The seller and installer roles for these key decarbonization technologies will be vital, too, as the demand side of the global energy mix becomes a prime mover of changing energy consumption. BloombergNEF’s latest estimate of the investment needed to reach net zero emissions in 2050 finds that 51% of the $194 trillion total will be spent on EVs and heat pumps. Reaching net zero means that nearly $100 trillion dollars must flow through consumer-driven channels, which include both buyers and sellers.

Even investing a fraction of that amount will require a better alignment between what buyers increasingly want and what car dealers and HVAC contractors still sometimes resist. Consumers are heading toward new technology, and government support for it is already there. There’s no guarantee that dealers and installers will inevitably head that way too.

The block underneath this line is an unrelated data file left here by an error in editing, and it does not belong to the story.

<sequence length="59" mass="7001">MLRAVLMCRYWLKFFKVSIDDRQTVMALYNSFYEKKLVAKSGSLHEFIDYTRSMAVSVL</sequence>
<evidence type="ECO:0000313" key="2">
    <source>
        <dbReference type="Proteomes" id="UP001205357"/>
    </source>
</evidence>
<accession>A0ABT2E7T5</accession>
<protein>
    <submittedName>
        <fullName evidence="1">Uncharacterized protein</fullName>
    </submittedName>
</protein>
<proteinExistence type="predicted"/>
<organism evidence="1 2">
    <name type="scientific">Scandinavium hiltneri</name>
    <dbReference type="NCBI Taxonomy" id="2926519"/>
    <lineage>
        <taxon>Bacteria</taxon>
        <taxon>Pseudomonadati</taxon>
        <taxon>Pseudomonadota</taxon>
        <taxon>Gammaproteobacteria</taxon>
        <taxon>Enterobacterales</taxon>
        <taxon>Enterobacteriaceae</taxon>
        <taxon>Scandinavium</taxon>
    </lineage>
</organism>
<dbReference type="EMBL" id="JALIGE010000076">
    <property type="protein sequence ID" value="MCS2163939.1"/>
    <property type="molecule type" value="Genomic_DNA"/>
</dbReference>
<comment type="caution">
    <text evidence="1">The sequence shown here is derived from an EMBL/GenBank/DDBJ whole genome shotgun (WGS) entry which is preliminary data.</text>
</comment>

But that lack of a guarantee is also where some auto dealers and contractors may see opportunity. Perhaps there will be new dealerships specializing in EV-only sales (starting in the used market, at least in the US), or HVAC professionals who work only on all-electric properties.

Both buyers and sellers can win, but only by following the path that technology is setting. Winston Churchill said, “We shape our buildings, and afterwards our buildings shape us.” We have built new technologies, and as they reach scale, they will shape their own channels for deployment. Whether those channels look familiar or novel, EVs and heat pumps will need wide acceptance and adoption to reduce emissions at a global scale.

Nat Bullard is a senior contributor to BloombergNEF and writes the Sparklines column for Bloomberg Green. He advises early-stage climate technology companies and climate investors.

bloomberg.com 07 13 2023